Lewis and Clark Interpretive Center Sioux City, Iowa Visited: June 30, 2004 NPS Site Visited: Not an NPS Site Local Website
WHAT IS IT? One of many Interpretive Centers that have recently sprung up along the Lewis and Clark Trail in anticipation of the ongoing bicentennial celebration of the explorers’ journey. The Center in Sioux City, Iowa focuses on the portion of the trek that took place along the Missouri River from outside St. Louis and into southwestern South Dakota.
BEAUTY (3/10) The brand new facility sits on the bank of the Missouri. Mixed grass prairie is being cultivated around the building. A huge 15 stars, 15 stripes flag flies outside next to a handsome statue of Lewis, Clark and their dog Seaman. What the building lacks in pizzazz on the outside is made up for inside with a good design and pleasant use of space.
HISTORIC SIGNIFICANCE (6/10) It is hard not to be fascinated by the Corps of Discovery. We know, we tried. Before we started the USA-C2C journey, we were unfazed by all the Lewis and Clark bicentennial hoopla. Now every brown trail sign, the ones where either Lewis or Clark points you on your way, makes us excited. Every site along the Trail holds historic significance. This Site marks a place of tragedy, the only instance during the two-year trip where someone died: Sergeant Floyd.
CROWDS (8/10) We were not the only ones having fun at this site. Also giddy was a 40-ish woman with her teenage daughter, a few elderly couples, a 30-something man, little kids, everybody. We all stamped our L&C workbooks, traced with crayons and laughed at the animatronic Newfoundland and prairie dog. What a great time. Even though the site was crowded we had never waited to experience any of the numerous interactive displays.
EASE OF USE/ACCESS (5/5) The L&C Interpretive Center sits right off Interstate 29 near downtown Sioux City, Iowa. The Site is next door to the Iowa Welcome Center. The building is one story and is completely accessible to people in wheelchairs.
CONCESSIONS/BOOKSTORE (5/5) We cite this bookstore as the place where we finally admitted to having the Lewis and Clark Bicentennial fever. The small gift store had an amazing wealth of L&C items. We purchased a charming children’s book for Michael’s kindergarten teacher mom that tells the story from the perspective of Lewis’ Newfoundland dog. We were tempted to buy everything else in the store, including: the largest selection of L&C books, a stuffed Corps of Discovery canoe, a stuffed Newfoundland dog with collar reading “World’s Greatest Traveling Dog”, a shrink wrapped L&C T-shirt, bookmarks hand-drawn by local elementary school students, patches, mags, pins and so much more.
COSTS (4/5) This wonderful Site is free.
RANGER/GUIDE TO TOURIST RATIO (2/5) There were no Rangers on site. The Interpretive Center, while a part of an NPS Historic Trail, is not administered by the NPS. The volunteer working at the bookstore was a local middle school teacher and was available to answer questions. He told us that there are frequent lectures and craft demonstration done at the Site.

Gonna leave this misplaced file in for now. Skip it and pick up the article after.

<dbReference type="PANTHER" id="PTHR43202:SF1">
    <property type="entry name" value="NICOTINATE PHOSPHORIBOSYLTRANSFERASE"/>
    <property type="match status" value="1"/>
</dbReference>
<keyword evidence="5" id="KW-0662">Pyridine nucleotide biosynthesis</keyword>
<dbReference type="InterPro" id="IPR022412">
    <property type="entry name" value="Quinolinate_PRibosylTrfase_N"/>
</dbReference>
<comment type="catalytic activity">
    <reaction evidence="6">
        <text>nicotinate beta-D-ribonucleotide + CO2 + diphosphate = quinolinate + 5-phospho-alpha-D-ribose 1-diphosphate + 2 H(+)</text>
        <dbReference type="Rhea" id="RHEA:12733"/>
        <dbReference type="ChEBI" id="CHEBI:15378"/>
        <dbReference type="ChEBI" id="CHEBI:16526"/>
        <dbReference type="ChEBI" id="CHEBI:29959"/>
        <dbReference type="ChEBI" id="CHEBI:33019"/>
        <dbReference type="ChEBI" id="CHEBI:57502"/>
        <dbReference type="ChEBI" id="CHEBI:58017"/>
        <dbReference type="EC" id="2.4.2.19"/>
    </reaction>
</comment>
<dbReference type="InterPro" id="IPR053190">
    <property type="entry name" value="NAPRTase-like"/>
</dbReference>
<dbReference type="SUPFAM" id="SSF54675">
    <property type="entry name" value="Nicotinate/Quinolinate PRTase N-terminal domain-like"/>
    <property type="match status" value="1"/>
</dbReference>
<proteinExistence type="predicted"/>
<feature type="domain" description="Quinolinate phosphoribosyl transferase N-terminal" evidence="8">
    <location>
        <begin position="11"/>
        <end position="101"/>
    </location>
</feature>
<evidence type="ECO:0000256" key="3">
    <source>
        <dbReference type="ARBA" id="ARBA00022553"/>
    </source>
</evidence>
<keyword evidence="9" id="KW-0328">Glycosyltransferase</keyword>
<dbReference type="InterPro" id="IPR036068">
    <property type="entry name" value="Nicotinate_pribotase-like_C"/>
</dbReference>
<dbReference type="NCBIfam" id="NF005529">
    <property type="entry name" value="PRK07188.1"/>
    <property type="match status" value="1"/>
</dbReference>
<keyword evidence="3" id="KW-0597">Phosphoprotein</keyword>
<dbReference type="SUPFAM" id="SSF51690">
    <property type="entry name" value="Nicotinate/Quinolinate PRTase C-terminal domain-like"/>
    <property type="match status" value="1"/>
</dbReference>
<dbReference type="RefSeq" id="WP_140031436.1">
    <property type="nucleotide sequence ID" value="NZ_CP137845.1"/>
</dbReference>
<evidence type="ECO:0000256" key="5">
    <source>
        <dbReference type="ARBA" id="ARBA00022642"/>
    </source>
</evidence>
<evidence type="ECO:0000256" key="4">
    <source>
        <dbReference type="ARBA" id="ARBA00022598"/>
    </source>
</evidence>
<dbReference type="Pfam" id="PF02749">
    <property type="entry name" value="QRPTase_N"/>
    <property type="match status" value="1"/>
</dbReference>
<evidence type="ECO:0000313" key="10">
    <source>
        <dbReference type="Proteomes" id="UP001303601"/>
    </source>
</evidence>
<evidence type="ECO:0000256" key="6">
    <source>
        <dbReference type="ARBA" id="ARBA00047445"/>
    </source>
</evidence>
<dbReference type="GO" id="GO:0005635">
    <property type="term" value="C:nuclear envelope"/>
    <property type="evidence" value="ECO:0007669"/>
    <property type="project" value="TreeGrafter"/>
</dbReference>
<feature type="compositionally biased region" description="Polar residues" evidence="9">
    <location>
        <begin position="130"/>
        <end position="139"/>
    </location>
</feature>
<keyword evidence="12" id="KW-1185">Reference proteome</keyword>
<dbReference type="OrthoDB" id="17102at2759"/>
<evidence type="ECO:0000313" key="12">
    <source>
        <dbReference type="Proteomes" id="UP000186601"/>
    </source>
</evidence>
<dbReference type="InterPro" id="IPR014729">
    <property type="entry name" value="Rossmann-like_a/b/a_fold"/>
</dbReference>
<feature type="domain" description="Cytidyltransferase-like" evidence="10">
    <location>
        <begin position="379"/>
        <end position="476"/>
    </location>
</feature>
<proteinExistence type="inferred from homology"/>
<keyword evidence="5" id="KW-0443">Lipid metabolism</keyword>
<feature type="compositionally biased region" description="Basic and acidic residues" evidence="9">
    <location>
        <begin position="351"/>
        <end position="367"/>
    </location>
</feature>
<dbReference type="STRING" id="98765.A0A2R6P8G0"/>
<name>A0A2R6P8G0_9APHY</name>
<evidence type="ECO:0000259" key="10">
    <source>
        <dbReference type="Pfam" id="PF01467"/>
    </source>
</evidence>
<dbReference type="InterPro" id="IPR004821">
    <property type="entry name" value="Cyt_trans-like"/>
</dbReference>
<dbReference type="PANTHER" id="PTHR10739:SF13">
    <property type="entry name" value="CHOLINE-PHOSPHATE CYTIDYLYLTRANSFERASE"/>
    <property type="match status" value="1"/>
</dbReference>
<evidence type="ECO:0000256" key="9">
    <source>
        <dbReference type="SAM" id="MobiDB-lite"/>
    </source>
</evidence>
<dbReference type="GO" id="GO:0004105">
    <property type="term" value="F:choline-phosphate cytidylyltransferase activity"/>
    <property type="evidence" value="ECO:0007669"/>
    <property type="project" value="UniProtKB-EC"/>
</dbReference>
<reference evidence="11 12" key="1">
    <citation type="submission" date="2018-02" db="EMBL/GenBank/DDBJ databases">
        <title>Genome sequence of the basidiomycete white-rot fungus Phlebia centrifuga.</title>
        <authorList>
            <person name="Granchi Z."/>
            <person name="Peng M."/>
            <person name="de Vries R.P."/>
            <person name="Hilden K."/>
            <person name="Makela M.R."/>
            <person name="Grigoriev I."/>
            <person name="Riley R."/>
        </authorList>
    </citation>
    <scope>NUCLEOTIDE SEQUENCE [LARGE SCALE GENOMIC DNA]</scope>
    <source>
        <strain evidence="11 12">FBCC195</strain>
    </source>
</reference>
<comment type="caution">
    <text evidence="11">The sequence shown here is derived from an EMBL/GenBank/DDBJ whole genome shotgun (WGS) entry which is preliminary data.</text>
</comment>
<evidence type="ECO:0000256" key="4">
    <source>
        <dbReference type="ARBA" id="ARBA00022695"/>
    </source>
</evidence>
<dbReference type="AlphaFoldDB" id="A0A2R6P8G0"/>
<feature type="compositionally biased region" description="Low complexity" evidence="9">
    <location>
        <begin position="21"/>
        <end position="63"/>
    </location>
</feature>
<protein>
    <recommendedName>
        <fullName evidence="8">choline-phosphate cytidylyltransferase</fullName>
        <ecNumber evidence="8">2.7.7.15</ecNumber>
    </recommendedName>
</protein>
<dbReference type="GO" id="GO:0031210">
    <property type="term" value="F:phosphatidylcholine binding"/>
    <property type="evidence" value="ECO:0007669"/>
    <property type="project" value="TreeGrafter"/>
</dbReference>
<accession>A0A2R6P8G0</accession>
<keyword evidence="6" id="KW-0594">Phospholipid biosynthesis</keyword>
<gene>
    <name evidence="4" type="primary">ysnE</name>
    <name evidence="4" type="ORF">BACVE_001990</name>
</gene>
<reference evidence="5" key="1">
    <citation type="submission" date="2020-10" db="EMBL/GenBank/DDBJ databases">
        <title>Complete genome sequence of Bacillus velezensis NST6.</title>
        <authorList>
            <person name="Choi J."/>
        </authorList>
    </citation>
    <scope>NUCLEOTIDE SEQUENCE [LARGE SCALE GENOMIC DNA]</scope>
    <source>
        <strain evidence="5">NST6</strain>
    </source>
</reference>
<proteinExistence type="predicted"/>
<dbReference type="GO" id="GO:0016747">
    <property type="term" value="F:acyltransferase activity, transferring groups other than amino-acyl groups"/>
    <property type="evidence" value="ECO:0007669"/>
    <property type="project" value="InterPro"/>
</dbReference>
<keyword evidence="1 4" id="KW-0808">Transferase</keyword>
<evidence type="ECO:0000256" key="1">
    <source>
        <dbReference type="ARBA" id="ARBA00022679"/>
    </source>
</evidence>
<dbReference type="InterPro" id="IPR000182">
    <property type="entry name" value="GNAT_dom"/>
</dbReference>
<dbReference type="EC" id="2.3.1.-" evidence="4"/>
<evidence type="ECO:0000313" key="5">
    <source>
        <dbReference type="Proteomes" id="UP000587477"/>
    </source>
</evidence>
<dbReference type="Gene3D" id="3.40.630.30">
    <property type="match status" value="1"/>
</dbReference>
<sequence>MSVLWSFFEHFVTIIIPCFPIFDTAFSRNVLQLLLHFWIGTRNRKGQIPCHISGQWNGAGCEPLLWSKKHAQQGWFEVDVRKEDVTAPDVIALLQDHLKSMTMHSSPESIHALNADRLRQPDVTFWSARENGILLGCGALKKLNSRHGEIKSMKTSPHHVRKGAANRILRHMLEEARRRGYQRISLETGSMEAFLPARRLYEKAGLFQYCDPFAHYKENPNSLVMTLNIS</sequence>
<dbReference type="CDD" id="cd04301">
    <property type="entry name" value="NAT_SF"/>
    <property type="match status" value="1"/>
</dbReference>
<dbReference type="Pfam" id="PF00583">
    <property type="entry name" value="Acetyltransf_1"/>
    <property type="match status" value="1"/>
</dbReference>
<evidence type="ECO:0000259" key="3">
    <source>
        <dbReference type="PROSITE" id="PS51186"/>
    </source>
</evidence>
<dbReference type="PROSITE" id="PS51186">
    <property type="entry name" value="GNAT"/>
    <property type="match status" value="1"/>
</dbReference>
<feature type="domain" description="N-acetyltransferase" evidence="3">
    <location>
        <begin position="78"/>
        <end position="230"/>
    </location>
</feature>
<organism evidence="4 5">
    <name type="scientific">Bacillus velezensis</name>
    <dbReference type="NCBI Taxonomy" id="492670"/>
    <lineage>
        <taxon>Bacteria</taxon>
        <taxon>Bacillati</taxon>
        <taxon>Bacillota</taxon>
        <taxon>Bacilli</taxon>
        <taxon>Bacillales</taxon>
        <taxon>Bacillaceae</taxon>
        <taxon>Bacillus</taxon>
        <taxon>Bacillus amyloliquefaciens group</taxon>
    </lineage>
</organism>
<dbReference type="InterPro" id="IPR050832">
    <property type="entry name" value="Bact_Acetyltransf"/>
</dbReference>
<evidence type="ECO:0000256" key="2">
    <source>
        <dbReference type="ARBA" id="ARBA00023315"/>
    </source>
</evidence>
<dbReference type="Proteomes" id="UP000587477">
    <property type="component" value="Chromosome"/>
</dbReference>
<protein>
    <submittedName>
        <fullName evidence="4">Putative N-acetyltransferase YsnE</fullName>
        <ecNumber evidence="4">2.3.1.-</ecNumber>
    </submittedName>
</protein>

TOURS/CLASSES (7/10) When you enter the site, pick up a little blank booklet. Just as Lewis and Clark documented their travels along the Missouri, so can you. In the first display, enter what you believe to be your three strongest traits and a computer screen recommends at which position you would be most useful for the Corps of Discovery: private, cook, scout, sergeant, etc. For our visit, Gab was Lewis; Michael was Clark.
Numerous types of interactive displays walk you through guard duty, ask how you might react to situations on the road and at camp, invite you to match illnesses to their contemporary cures, test your observation skills and much more. After each activity, stamp your journal page and write a journal entry if you like. At the end of your journey, visit the wall which lists all members of the Corps of Discovery and see how they (you) fared during the rest of the expedition and afterwards.
Had there been a staff person at the site dedicated to answering questions or posted in the exhibit area, this site would be near perfect.
There was a film, which we skipped. We were having far too much fun moving around.
FUN (8/10) Stamp books are fun. Interactive learning is fun. Huge animatronics Newfoundlands that shed are fun. We had far too much fun in the fantastic bookstore. It was very hard to leave with just a small bag of goodies. The display area was well planned, visitors could move through events chronologically or not. This allows one to go directly to the least crowded display and walk around unrestricted by a strict path or design. Explanations were clear, understandable and interesting and staff were very friendly. This site was thoroughly enjoyable.
WOULD WE RECOMMEND? (8/10) Most definitely. Even though the site focuses on one of the more tragic periods of the Corps of Discovery adventure, the overall tone is upbeat and optimistic. One truly gets a flavor of life on the expedition. The site is easily reached by a major interstate and sits next to the Welcome Center for the state of Iowa so you can accomplish multiple tasks at one exit. The facility is new and offers nice amenities plus the price is right. Free.
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